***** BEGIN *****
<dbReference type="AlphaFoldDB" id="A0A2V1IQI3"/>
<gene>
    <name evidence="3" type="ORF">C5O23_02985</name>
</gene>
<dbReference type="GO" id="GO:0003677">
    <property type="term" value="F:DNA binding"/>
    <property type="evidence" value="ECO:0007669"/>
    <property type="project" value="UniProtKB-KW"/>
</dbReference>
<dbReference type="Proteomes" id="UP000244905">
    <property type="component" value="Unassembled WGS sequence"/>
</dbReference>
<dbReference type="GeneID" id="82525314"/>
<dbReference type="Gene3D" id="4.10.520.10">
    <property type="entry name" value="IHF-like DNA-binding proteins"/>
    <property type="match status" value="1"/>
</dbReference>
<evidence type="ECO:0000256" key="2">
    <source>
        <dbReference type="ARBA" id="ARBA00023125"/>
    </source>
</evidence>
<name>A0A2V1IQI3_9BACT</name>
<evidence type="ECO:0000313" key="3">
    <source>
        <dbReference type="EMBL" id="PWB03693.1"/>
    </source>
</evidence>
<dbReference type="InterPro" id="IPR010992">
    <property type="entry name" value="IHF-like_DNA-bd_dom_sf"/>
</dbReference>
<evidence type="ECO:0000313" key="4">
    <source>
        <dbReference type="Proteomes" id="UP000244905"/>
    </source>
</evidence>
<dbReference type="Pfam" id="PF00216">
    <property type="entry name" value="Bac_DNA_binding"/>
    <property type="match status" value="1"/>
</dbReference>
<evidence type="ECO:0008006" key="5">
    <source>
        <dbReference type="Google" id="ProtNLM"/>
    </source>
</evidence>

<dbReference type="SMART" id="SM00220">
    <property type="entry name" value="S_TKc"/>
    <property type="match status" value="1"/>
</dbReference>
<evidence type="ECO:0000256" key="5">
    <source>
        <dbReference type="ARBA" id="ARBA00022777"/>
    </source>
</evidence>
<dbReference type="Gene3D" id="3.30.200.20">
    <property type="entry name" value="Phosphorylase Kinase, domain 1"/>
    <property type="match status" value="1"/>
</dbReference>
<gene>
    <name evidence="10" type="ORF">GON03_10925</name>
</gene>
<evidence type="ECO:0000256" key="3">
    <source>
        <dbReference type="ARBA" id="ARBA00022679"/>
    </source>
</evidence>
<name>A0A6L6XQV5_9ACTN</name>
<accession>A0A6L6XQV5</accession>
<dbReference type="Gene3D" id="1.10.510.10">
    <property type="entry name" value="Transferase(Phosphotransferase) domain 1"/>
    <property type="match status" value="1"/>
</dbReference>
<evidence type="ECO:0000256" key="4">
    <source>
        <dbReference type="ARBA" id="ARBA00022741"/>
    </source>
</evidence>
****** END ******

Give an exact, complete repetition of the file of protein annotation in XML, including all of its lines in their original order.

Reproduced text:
<dbReference type="AlphaFoldDB" id="A0A2V1IQI3"/>
<gene>
    <name evidence="3" type="ORF">C5O23_02985</name>
</gene>
<dbReference type="GO" id="GO:0003677">
    <property type="term" value="F:DNA binding"/>
    <property type="evidence" value="ECO:0007669"/>
    <property type="project" value="UniProtKB-KW"/>
</dbReference>
<dbReference type="Proteomes" id="UP000244905">
    <property type="component" value="Unassembled WGS sequence"/>
</dbReference>
<dbReference type="GeneID" id="82525314"/>
<dbReference type="Gene3D" id="4.10.520.10">
    <property type="entry name" value="IHF-like DNA-binding proteins"/>
    <property type="match status" value="1"/>
</dbReference>
<evidence type="ECO:0000256" key="2">
    <source>
        <dbReference type="ARBA" id="ARBA00023125"/>
    </source>
</evidence>
<name>A0A2V1IQI3_9BACT</name>
<evidence type="ECO:0000313" key="3">
    <source>
        <dbReference type="EMBL" id="PWB03693.1"/>
    </source>
</evidence>
<dbReference type="InterPro" id="IPR010992">
    <property type="entry name" value="IHF-like_DNA-bd_dom_sf"/>
</dbReference>
<evidence type="ECO:0000313" key="4">
    <source>
        <dbReference type="Proteomes" id="UP000244905"/>
    </source>
</evidence>
<dbReference type="Pfam" id="PF00216">
    <property type="entry name" value="Bac_DNA_binding"/>
    <property type="match status" value="1"/>
</dbReference>
<evidence type="ECO:0008006" key="5">
    <source>
        <dbReference type="Google" id="ProtNLM"/>
    </source>
</evidence>

<dbReference type="SMART" id="SM00220">
    <property type="entry name" value="S_TKc"/>
    <property type="match status" value="1"/>
</dbReference>
<evidence type="ECO:0000256" key="5">
    <source>
        <dbReference type="ARBA" id="ARBA00022777"/>
    </source>
</evidence>
<dbReference type="Gene3D" id="3.30.200.20">
    <property type="entry name" value="Phosphorylase Kinase, domain 1"/>
    <property type="match status" value="1"/>
</dbReference>
<gene>
    <name evidence="10" type="ORF">GON03_10925</name>
</gene>
<evidence type="ECO:0000256" key="3">
    <source>
        <dbReference type="ARBA" id="ARBA00022679"/>
    </source>
</evidence>
<name>A0A6L6XQV5_9ACTN</name>
<accession>A0A6L6XQV5</accession>
<dbReference type="Gene3D" id="1.10.510.10">
    <property type="entry name" value="Transferase(Phosphotransferase) domain 1"/>
    <property type="match status" value="1"/>
</dbReference>
<evidence type="ECO:0000256" key="4">
    <source>
        <dbReference type="ARBA" id="ARBA00022741"/>
    </source>
</evidence>